When the COVID-19 health and social crisis broke out, Chile’s metalworking industry was in the midst of a necessary transition to Industry 4.0. Although the impact of the pandemic has altered the sector’s activity and outlook, the task of promoting the urgently-needed modernization of manufacturing activity remains a priority for the industry. Dante Arrigoni, president of the region’s Association of Metalworking Industries, talks to us about the progress achieved and the challenges faced in the coming fiscal year.
- ASIMET is presented as a business meeting place for the metalworking sector. How does the association work to promote this industry?
ASIMET is a trade union that in 2020 celebrated 82 years of history; its origins stem from a historical moment for our country, when the private initiative was being questioned. Over these eight decades, the role of the union has been professionalizing and adapting to the new challenges faced by the industry, but its objective has always been to provide support to the daily management of companies to enhance their strengths and increase their competitiveness.
Internally, we have specific Corporations, Committees and Circles for each area of the metalworking industry, which advise and provide relevant information to our members on a permanent basis.
In addition, our association plays a public role in representing the companies with the authorities, who we frequently consult with in accordance with the rules established by law, to present our concerns or suggestions regarding issues affecting our sector.
. The metal industry is one of the most important basic industries in industrialized countries. Its level of maturity is usually an indicator of the country’s industrial development. What is the current importance of this sector in the Chilean economy?
The metal industry, and the manufacturing industry in general, has historically been the driving force behind a country’s development. In Chile this is no exception; but unfortunately, in the last 30 years, this industry has lost importance in relation to other economic activities. Thus, going from a 15% share of national GDP, the manufacturing industry now accounts for less than 10%. And in the specific case of metalworking, today we are at 2.1%.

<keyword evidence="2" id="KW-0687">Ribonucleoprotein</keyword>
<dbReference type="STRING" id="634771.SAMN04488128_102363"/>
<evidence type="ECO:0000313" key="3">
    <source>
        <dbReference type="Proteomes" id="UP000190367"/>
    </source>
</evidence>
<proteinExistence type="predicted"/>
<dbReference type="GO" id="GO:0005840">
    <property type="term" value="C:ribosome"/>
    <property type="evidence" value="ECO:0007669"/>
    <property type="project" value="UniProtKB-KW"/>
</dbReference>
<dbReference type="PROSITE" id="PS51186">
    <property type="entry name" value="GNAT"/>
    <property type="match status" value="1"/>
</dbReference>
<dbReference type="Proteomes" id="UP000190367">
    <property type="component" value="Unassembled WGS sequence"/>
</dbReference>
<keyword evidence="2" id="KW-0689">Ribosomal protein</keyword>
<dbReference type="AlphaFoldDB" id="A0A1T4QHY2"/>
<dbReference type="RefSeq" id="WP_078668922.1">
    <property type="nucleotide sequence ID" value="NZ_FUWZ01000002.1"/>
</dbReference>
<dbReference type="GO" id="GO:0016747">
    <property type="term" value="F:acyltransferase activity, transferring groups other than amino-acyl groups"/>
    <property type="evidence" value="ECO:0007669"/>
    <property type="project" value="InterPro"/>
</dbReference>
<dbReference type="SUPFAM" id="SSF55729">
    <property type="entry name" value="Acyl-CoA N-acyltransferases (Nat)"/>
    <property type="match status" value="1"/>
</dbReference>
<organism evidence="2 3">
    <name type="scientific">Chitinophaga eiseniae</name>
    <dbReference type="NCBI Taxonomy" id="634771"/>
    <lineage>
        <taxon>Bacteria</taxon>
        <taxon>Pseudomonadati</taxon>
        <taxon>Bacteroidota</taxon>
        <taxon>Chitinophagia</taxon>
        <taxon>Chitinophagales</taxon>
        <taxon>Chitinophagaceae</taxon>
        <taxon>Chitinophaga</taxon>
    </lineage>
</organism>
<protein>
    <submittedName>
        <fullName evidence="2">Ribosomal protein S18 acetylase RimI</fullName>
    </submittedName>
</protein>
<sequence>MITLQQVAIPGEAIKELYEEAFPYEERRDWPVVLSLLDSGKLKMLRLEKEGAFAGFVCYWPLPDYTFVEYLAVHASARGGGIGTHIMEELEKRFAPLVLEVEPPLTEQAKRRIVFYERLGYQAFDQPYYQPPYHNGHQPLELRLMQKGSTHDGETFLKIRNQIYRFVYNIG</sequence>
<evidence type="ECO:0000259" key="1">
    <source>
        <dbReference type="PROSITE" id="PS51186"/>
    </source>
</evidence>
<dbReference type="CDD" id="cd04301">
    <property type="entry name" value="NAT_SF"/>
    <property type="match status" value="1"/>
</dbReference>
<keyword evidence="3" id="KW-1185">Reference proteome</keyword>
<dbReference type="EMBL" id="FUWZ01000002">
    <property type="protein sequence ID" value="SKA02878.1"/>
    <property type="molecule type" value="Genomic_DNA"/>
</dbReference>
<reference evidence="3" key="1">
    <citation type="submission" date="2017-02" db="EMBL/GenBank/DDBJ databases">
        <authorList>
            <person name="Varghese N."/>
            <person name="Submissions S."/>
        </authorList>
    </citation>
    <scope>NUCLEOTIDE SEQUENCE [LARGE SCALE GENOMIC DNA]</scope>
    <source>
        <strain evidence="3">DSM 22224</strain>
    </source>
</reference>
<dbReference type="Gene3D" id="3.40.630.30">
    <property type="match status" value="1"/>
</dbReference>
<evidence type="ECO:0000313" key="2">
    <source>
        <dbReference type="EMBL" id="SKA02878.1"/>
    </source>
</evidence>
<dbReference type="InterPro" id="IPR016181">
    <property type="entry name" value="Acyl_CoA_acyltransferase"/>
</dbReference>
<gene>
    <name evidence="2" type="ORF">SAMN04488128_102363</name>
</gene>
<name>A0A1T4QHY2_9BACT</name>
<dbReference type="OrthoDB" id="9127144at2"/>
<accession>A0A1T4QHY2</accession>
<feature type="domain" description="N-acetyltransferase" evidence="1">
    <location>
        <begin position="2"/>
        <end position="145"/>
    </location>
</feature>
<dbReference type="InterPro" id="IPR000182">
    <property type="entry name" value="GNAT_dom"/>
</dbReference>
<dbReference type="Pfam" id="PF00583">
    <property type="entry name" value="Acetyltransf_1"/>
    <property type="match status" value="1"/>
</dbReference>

- The metalworking industry has adopted measures to continue operating during the crisis. Which good management practices could you highlight?
Most of the companies in the national metalworking sector have remained in operation throughout the pandemic. Many of our companies play a fundamental role in the functioning of the country, as they are considered strategic providers of essential services. This, together with employers’ concern for the safety of their employees, has allowed this link in the country’s economy to remain operational throughout this period.
It’s important to highlight the commitment of both workers and employers to keep companies operating within a framework of safety and worker protection.
- Unfortunately, the metalworking sector, like so many others, is suffering the impacts of COVID-19. How have they specifically been affected by the pandemic?
Indeed, our growth estimate for 2020 is negative, with projected decreases between 6% and 8%. During lockdown periods, our companies were still active as they are considered to be suppliers for essential companies, but obviously with a much lower level of production. And, of course, with strict prevention protocols that were successful.
Fortunately, in the year’s third quarter the sector began to show signs of recovery, and our partners’ expectations have improved substantially; so much so that in a recent survey we conducted among our companies, growth is projected at 8% for 2021.